7. The apparatus of claim 6, wherein said means for causing selective electrical communication between said conductors comprises a brush disk, said brush disk comprising a circular substrate with conductor disposed thereon, said conductor of said brush disk having a brush portion which is disposed adjacent to said encoder conductors.
8. The apparatus of claim 6, wherein the width of said brush portion is sufficiently large to cause electrical communication between a first of said encoder conductors and said first plurality of regions of a second said encoder conductors while being sufficiently narrow to avoid electrical communication between said first of said encoder conductors and said second regions of said second of said encoder conductors.
9. The apparatus of claim 1, wherein said control means comprises an H-driver operable to control the voltage to said actuator means.
10. The apparatus of claim 9, wherein said apparatus further comprises a switch operable to select the damping characteristics of said shock absorber.
11. The apparatus of claim 10, wherein said control means further comprises a comparator and said actuator comprises an encoder disk operable to electrically indicate the rotary position of said second valve means with respect to said first valve means, said comparator operable to compare the output of said switch to the output of said encoder disk.
12. The apparatus of claim 11, wherein said comparator comprises two exclusive NOR gates having first and second inputs, the first input from each of said exclusive NOR gates electrically communicating with said encoder disk, the second inputs from each of the NOR gates electrically connected to said switch.
13. The apparatus of claim 11, wherein said control means further comprises a timing circuit electrically communicating with said H-driver and said comparator, said timing circuit operable to limit the duration that said decelerating force is applied to said second valve means.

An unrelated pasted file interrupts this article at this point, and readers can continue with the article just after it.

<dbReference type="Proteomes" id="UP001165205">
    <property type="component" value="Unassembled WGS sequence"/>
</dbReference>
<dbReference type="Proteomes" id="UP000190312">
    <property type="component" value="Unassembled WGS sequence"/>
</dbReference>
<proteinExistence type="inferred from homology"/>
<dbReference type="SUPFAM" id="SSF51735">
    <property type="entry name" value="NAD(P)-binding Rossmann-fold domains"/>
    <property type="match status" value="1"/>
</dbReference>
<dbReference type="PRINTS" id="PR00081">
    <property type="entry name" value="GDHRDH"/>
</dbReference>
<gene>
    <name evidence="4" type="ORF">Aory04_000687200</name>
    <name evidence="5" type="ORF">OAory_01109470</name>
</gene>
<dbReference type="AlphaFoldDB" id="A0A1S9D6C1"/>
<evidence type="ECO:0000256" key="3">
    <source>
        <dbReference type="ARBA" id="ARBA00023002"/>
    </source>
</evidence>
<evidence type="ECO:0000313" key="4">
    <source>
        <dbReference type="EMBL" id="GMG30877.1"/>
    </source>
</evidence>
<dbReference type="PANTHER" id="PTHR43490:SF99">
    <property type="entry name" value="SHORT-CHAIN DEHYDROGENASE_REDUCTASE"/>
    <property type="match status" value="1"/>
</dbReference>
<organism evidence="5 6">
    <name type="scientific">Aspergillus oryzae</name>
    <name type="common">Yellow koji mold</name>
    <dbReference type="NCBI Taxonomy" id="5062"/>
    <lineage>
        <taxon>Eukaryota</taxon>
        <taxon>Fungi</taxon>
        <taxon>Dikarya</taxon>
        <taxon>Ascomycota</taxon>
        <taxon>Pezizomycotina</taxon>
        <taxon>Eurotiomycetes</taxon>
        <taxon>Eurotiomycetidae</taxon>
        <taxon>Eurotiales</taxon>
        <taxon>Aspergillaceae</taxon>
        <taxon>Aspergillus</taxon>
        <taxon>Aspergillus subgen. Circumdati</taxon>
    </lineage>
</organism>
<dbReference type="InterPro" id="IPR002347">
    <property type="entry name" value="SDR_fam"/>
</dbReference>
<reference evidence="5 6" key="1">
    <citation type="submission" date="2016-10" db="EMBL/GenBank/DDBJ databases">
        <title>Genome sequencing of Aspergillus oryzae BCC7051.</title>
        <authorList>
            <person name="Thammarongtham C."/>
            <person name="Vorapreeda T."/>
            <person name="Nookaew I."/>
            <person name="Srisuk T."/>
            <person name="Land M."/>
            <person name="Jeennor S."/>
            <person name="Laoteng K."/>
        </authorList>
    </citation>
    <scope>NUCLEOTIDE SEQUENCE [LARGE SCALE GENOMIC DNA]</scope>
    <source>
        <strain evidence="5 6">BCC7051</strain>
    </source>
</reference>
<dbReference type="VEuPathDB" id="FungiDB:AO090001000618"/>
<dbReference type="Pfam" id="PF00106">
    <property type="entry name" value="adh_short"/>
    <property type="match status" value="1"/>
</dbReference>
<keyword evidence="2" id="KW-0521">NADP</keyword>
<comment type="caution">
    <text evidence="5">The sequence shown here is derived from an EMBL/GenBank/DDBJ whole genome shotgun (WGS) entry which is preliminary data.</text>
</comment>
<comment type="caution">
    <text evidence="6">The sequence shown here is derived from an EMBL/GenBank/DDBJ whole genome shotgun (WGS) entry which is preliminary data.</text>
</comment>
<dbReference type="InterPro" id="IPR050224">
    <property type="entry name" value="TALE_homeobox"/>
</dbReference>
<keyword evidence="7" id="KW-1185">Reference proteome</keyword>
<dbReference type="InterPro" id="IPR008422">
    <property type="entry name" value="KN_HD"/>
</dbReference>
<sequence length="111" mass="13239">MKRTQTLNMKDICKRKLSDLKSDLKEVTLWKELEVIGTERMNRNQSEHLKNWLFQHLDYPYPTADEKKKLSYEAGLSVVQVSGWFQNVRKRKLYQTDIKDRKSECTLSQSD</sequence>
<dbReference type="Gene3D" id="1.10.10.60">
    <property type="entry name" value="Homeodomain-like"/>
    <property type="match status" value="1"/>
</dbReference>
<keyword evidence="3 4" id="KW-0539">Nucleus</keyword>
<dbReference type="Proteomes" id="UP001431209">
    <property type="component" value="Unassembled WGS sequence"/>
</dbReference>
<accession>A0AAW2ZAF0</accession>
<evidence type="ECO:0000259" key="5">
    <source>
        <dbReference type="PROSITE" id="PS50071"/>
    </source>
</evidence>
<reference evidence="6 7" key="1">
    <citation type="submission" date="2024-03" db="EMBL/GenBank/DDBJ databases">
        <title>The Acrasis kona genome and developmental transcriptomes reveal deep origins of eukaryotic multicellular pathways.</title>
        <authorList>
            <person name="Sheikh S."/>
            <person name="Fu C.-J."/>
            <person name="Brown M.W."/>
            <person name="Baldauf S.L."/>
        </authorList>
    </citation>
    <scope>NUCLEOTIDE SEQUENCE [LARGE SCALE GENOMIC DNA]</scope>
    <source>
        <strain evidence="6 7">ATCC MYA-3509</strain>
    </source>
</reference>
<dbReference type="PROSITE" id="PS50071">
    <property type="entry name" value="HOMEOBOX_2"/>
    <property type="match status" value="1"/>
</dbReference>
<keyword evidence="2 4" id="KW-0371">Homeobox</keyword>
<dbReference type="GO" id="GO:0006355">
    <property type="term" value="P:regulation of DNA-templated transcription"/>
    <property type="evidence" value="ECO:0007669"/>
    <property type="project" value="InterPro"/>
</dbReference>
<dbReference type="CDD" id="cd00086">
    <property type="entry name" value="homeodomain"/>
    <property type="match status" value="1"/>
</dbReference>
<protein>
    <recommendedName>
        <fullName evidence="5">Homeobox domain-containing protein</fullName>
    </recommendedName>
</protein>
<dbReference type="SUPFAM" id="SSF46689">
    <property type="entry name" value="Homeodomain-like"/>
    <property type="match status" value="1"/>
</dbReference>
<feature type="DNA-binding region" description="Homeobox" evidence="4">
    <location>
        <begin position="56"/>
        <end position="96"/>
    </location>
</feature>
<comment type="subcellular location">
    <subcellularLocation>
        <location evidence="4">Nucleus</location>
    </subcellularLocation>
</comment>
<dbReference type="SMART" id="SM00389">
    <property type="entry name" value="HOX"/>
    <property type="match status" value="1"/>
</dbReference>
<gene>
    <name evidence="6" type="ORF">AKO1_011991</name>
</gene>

14. An apparatus for controlling shock absorbers comprising:
a pressure cylinder forming a working chamber having first and second portions operable to store damping fluid;
first valve means for establishing a first plurality of flow passages, said first valve means being disposed within said pressure cylinder;
second valve means for establishing a second plurality of flow passages, said second valve means being disposed within said pressure cylinder and being displaceable with respect to said first valve means, the displacement of said second valve means with respect to said first valve means operable to vary the flow of damping fluid between said first and second portions of said working chamber;
actuator means for displacing said second valve means with respect to said first valve means, said actuator means operable to provide an accelerating force to said second valve means, said actuator means comprising a plurality of electrical coils operable to store electromagnetic energy; and
control means for controlling the displacement of said second valve member with respect to said first valve means, said control means operable to ground the coils of said actuator means to dissipate the electromagnetic energy.
15. The apparatus of claim 14, wherein said control means comprises an H-driver operable to control the voltage to said actuator means.
16. The apparatus of claim 15, wherein said apparatus further comprises a switch operable to select the damping characteristics of said shock absorber.
17. The apparatus of claim 16, wherein said control means further comprises a comparator and said actuator comprises an encoder disk operable to electrically indicate the rotary position of said second valve means with respect to said first valve means, said comparator operable to compare the output of said switch to the output of said encoder disk.